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London: Hidden hoard of Georgian recipes uncovered

A hidden hoard of eighteenth century recipes has come to light for the first time in nearly 200 years in a central London archives centre.
 
Staff at Westminster City Council’s Archives Centre came across the recipes earlier this year in a digital project where some sources were posted online and began sharing its culinary delights in the “Cookbook of Unknown Ladies” blog.
 
With more than 350 recipes dating from 1690 to 1830, followers of the online blog will be able to find out how to make dishes such as ‘Veal kidney Florentine,’ a pastry tart with kidney, apples, lettuce, orange peel, spices and currants, or ‘Mammas Mince Pyes’, made with a mince mixture of candied fruits and cow’s tongue.
 
And for dessert? Subscribers to the blog can round off a Georgian supper with a ‘Sweet spinach tart’ cooked using almonds, nutmeg and half a pound of sugar,  before washing it all down with a Tewahdiddle, a regency cocktail of beer, brandy, sugar, ginger, nutmeg and lemon peel.
 
The Cookbook of Unknown Ladies’ blog is so-called because the authors of the handwritten recipes are unknown, but the dishes are believed to be typical of those which would have been cooked in the Georgian family home.
 
Local historians are now trying to piece together the information to find out more about the unknown cooks of the seventeenth century.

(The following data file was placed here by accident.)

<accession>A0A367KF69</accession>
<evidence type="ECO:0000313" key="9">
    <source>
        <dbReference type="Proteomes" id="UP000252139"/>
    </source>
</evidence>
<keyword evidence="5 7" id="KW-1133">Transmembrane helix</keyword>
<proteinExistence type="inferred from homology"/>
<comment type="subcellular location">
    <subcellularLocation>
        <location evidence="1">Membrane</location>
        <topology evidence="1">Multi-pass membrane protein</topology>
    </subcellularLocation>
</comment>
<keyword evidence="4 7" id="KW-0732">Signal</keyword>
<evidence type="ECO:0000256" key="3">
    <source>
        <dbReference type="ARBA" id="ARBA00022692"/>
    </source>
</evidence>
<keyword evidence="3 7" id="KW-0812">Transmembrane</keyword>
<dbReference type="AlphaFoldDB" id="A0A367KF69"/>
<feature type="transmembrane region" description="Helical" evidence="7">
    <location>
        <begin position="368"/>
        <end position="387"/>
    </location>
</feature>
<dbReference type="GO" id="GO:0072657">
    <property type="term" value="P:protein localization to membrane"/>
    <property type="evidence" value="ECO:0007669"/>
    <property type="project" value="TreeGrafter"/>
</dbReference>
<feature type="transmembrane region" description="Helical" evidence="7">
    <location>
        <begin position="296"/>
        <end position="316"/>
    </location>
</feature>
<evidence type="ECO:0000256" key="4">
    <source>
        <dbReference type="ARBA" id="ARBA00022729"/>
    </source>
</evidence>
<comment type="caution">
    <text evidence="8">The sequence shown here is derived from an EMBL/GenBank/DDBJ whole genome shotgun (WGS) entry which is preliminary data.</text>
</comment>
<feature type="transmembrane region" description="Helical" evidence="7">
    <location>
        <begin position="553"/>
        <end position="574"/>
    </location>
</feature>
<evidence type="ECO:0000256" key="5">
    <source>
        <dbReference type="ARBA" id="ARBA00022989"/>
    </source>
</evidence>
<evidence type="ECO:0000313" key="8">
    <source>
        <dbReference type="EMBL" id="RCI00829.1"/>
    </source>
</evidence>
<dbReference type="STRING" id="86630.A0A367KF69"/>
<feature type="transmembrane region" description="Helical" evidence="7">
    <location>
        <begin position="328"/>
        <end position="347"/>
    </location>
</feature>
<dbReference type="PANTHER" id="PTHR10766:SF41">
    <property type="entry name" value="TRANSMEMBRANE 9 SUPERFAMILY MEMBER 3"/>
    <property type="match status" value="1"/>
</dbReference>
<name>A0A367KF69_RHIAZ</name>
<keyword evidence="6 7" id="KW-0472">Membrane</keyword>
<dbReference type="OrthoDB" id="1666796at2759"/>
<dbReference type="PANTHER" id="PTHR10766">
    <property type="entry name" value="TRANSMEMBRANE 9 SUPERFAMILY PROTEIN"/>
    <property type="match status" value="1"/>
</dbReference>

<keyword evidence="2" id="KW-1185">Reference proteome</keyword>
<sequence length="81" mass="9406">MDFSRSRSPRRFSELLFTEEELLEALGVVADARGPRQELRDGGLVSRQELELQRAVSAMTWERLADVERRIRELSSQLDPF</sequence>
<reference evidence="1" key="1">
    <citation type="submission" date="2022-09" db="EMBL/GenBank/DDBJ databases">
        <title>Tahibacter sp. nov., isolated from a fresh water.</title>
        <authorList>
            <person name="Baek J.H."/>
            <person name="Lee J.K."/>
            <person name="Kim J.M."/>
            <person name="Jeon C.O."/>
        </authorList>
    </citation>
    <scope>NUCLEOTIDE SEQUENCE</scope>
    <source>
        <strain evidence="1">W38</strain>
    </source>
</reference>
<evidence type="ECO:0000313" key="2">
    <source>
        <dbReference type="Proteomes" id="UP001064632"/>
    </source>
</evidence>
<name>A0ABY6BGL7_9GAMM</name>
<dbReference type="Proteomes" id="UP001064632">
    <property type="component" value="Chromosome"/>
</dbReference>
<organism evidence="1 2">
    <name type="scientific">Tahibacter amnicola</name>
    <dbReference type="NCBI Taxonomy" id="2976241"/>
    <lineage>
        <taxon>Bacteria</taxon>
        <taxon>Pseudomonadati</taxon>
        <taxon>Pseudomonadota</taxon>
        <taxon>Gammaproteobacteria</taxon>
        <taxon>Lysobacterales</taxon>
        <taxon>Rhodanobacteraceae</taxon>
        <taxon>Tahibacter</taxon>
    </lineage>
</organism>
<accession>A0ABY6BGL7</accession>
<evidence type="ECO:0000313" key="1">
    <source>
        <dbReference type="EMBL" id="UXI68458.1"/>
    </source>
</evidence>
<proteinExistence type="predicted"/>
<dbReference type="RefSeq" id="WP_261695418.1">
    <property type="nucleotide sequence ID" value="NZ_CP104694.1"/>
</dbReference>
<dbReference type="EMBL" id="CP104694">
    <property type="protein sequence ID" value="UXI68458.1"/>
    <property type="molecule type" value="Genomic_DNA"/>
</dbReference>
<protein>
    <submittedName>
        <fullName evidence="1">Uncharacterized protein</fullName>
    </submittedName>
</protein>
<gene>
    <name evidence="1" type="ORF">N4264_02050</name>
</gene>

Judith Finnamore, Local Studies Librarian at Westminster City Council’s Archives Centre, said:
“There are some clues in the names in the recipes, such as a ‘Mrs Edwards almond cake’  or ‘My Mama’s mince pies’, and a reference to the Blue Peel, which we think is a bakery, but it is still quite difficult to piece it all together.
“We think it is likely that these people are from London because of the range of different foods they are eating and able to get hold of, but they also seem to have their own small holding or little farm.
 
“At that time in London, the urban development stopped at the top of Tottenham Court Road, so it is quite possible that they were living on the outskirts of London, had access to all the markets, but lived a semi-rural existence.”
 
If the blog is a success, archivists will look to release the recipes as a cookbook after the last of the Georgian kitchen secrets is posted in March next year.
 
Cllr Steve Summers, Westminster City Council’s Cabinet Member for Community Services said:
 
“These recipes show that our archives not only have information for historians to delve into, but that there is plenty there for food lovers also; and so this blog helps provide an opportunity for people to try new things in the kitchen, but also to work with our librarians in helping to piece together the culinary delights of the past.
 
“Looking through some of the recipes it’s easy to see why they have ended up in the archives and are not found so much kitchens today, but some would certainly tempt the twenty-first century diner.
 
“Perhaps the uncovering of these recipes will mark the beginning of a renaissance for eighteen century English cuisine?”
 
Staff at Westminster’s Archives Centre are hoping that any historians that follow the blog might be able to help solve the mystery over who the unknown ladies are, or where they are from.
 
Until then, the ‘Cookbook of Unknown Ladies’ is how this collection of recipes shall be known.
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